[Taxacom] Diversity of bacteria

David Patterson dpatterson at mbl.edu
Tue Feb 7 12:22:30 CST 2012

The number of 'named' entities is a very small proportion of the diversity
out there. High throughput techniques are now revealing spectacular levels
of diversity of entities that have yet to be named.  That will also provide
an incomplete inventory.

Roesch et al  http://www.ncbi.nlm.nih.gov/pmc/articles/PMC2970868/   tell
us that "Estimates of the number of species of bacteria per gram of soil
vary between 2000 and 8.3 million"

The Huse et al (2008) paper is a very accessible hyperview

Both are dated, and allowing for the difficulties of deciding what
constitutes a species is more difficult in the eubacterial and
archaebacterial worlds, I think we can safely say that the number of
discriminable entities exceeds 0.5 million.

David Patterson

On Tue, Feb 7, 2012 at 1:08 PM, Kenneth Kinman <kennethkinman at webtv.net>wrote:

> Hi Brian,
>        I won't even try to give estimates for the number of undescribed
> species (I have read that some estimate that only about 1% have been
> described, but that is just a guess, so who knows).
>       Numbers for described species are easier to come by.  However, it
> should be noted that the numbers below do not include species of
> cyanobacteria).  According to the LPSN (List of Prokaryotic names with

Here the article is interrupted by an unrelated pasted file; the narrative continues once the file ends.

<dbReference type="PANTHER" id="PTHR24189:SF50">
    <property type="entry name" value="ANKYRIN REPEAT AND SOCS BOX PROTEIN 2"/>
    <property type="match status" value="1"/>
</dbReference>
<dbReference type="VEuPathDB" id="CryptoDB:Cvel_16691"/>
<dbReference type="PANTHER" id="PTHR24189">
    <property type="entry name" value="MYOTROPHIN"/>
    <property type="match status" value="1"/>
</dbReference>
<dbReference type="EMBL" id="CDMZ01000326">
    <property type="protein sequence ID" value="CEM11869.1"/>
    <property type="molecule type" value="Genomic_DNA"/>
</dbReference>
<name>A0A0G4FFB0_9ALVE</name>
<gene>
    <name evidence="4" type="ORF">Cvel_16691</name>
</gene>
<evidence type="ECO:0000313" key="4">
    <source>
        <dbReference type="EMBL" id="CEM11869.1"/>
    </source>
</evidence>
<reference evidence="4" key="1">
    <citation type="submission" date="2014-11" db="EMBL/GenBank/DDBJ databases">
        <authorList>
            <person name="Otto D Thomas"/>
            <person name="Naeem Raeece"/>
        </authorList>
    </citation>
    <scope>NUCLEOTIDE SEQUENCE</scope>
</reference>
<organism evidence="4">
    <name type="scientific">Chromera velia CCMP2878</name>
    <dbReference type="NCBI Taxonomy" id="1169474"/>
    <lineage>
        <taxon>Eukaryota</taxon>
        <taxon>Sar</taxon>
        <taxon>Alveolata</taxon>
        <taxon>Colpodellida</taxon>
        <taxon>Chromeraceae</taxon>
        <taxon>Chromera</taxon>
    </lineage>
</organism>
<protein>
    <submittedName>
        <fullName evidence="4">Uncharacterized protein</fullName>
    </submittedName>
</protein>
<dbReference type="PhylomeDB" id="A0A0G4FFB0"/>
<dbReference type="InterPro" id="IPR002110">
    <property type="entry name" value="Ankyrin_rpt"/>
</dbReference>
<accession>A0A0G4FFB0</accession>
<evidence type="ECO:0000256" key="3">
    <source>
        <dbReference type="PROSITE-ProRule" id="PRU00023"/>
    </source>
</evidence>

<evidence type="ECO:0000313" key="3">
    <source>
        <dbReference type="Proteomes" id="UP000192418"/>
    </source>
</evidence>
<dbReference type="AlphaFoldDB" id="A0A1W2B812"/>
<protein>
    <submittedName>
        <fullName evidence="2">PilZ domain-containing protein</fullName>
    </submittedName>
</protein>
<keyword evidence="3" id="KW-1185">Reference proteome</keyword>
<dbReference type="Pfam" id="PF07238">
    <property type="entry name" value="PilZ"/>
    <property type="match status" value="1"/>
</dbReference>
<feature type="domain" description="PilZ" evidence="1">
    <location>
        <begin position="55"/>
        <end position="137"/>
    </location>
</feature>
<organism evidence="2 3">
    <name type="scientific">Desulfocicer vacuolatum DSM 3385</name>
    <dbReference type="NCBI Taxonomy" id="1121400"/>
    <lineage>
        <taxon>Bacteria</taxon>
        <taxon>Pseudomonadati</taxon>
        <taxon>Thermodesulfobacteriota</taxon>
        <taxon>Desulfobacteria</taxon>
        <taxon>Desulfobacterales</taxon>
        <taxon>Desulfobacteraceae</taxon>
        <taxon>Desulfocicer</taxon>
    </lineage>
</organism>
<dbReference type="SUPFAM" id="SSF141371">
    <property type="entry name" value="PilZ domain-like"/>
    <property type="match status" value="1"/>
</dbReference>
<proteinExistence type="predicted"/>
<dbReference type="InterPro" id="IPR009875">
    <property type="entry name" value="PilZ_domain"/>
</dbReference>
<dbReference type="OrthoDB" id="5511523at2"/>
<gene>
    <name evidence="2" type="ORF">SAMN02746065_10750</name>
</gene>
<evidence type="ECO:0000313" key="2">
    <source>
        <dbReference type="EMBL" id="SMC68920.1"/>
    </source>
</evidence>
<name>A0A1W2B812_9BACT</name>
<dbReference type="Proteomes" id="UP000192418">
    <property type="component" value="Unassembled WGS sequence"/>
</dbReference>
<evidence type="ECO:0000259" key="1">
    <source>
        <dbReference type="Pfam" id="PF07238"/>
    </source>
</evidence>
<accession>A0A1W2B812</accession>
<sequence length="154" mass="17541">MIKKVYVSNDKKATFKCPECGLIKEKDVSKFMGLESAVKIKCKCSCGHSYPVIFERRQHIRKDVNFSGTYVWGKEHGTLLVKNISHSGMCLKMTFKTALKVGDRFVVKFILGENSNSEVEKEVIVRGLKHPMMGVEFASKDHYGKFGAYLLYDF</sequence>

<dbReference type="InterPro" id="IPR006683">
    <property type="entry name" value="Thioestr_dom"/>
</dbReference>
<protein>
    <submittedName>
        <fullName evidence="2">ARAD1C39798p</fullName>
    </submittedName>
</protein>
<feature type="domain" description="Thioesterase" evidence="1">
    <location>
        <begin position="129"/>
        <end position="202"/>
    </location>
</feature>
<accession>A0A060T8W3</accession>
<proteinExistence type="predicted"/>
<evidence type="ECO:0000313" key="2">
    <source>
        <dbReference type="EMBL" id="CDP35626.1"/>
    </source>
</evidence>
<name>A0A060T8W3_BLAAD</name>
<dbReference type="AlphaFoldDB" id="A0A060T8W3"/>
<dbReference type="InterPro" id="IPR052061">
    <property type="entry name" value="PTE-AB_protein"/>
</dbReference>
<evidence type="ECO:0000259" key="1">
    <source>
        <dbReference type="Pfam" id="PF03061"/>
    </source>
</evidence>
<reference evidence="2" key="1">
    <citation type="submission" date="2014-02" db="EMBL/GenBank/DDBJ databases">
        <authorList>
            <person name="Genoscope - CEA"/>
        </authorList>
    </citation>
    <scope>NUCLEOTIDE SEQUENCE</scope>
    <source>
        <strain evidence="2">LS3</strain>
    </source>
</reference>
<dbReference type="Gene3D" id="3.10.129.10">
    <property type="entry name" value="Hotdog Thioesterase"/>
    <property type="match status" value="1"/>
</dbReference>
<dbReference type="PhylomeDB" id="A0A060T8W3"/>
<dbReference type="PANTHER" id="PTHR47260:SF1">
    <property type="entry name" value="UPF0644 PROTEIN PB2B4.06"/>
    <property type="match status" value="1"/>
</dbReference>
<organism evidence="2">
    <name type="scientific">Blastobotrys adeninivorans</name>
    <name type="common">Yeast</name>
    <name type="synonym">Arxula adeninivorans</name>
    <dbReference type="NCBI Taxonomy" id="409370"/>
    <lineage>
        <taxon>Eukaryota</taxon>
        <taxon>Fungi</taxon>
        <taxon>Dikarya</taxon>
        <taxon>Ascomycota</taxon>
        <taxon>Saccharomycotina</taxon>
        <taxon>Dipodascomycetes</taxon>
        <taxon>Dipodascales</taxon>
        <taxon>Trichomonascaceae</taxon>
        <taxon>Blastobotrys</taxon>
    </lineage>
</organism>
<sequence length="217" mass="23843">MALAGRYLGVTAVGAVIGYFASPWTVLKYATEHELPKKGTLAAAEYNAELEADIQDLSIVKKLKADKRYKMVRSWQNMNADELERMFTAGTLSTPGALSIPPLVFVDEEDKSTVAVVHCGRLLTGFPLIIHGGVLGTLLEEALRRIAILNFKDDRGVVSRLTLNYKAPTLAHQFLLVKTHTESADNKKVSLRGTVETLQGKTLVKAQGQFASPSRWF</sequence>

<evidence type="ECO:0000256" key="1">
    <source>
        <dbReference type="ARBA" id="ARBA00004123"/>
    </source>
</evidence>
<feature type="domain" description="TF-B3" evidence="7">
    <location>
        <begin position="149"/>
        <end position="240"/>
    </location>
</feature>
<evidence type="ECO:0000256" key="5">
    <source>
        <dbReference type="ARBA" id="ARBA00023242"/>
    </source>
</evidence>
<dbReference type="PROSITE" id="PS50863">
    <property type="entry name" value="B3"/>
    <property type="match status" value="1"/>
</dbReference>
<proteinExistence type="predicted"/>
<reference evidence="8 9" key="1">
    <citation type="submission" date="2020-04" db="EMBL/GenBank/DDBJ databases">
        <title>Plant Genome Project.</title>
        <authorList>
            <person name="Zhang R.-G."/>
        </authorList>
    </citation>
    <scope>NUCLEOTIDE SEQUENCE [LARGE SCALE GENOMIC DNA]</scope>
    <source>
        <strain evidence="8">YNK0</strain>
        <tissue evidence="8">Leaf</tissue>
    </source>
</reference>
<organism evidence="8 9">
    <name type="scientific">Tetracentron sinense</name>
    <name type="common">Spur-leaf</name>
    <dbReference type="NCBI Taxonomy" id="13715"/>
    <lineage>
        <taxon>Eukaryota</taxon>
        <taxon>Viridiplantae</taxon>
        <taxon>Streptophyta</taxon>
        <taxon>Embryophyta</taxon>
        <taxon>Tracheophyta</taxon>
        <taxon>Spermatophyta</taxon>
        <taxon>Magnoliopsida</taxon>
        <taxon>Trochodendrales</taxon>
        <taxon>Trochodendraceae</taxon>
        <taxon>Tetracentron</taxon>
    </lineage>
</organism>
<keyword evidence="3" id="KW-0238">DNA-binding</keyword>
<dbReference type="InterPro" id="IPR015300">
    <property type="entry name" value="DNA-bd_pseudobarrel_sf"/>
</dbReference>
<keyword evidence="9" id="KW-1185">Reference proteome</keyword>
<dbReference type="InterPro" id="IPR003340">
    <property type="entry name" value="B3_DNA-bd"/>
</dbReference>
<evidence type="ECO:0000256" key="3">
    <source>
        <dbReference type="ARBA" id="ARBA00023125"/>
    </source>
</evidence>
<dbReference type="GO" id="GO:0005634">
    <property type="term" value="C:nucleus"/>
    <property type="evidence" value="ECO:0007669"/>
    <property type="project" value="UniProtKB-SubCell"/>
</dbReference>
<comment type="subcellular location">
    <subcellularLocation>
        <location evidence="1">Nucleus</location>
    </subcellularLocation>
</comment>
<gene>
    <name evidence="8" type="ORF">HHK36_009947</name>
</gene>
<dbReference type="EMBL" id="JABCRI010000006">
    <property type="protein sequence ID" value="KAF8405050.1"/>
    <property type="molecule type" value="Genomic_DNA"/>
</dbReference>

> Standing in Nomenclature), there were 1,792 species in the original
> Approved List of Bacterial Names (1980), and that another 9,351 species
> have been validly published since.  That gives a total of 11,143
> species.
>       But one would need to subtract from that total:  31 which are
> homotypic synonyms, about 292 are regarded as heterotypic synonyms, 13
> are nomina nova, 1260 are new combinations, and 67 have subsequently
> been deemed illegitimate.  If I did my math correctly, that leaves a
> total of 9,480 species.
>      However, as I noted above, this does not include cyanobacteria,
> and how many species of cyanobacteria there are is very controversial
> (between the splitters and lumpers).  And it also does not include
> published "candidatus" species.   And the 67 illegitimate species are
> probably mostly good species that simply need to be made Code compliant.
>       So I think about 9,600 species would be about right for
> archaebacteria plus most eubacteria.  However, one would need to add to
> that figure some arbitrary number for species of cyanobacteria (the
> numbers of which vary widely between lumpers and splitters).
>             --------Ken Kinman
> --------------------------------------------------------
> Hello!
> Does anyone know the latest estimate on the number of described species
> of bacteria?  How about prokaryotes as a whole?  Are there any estimates
> for the number of undescribed species of prokaryotes?
> Thanks for your time!
> Best regards, Brian
> ------------------------------------------------------------
> L. Brian Patrick, Ph.D.
> Assistant Professor of Biology and Chair
> Department of Biological Sciences
> Dakota Wesleyan University
> 1200 W. University Ave.
> Mitchell, SD  57301
> _______________________________________________
> Taxacom Mailing List
> Taxacom at mailman.nhm.ku.edu
> http://mailman.nhm.ku.edu/mailman/listinfo/taxacom
> The Taxacom archive going back to 1992 may be searched with either of
> these methods:
> (1) by visiting http://taxacom.markmail.org
> (2) a Google search specified as:  site:
> mailman.nhm.ku.edu/pipermail/taxacom  your search terms here

David J Patterson

Senior Scientist, Marine Biological Laboratory
Life Sciences Lead, Data Conservancy

7 MBL Street, Woods Hole, MASS 02543, USA.

More information about the Taxacom mailing list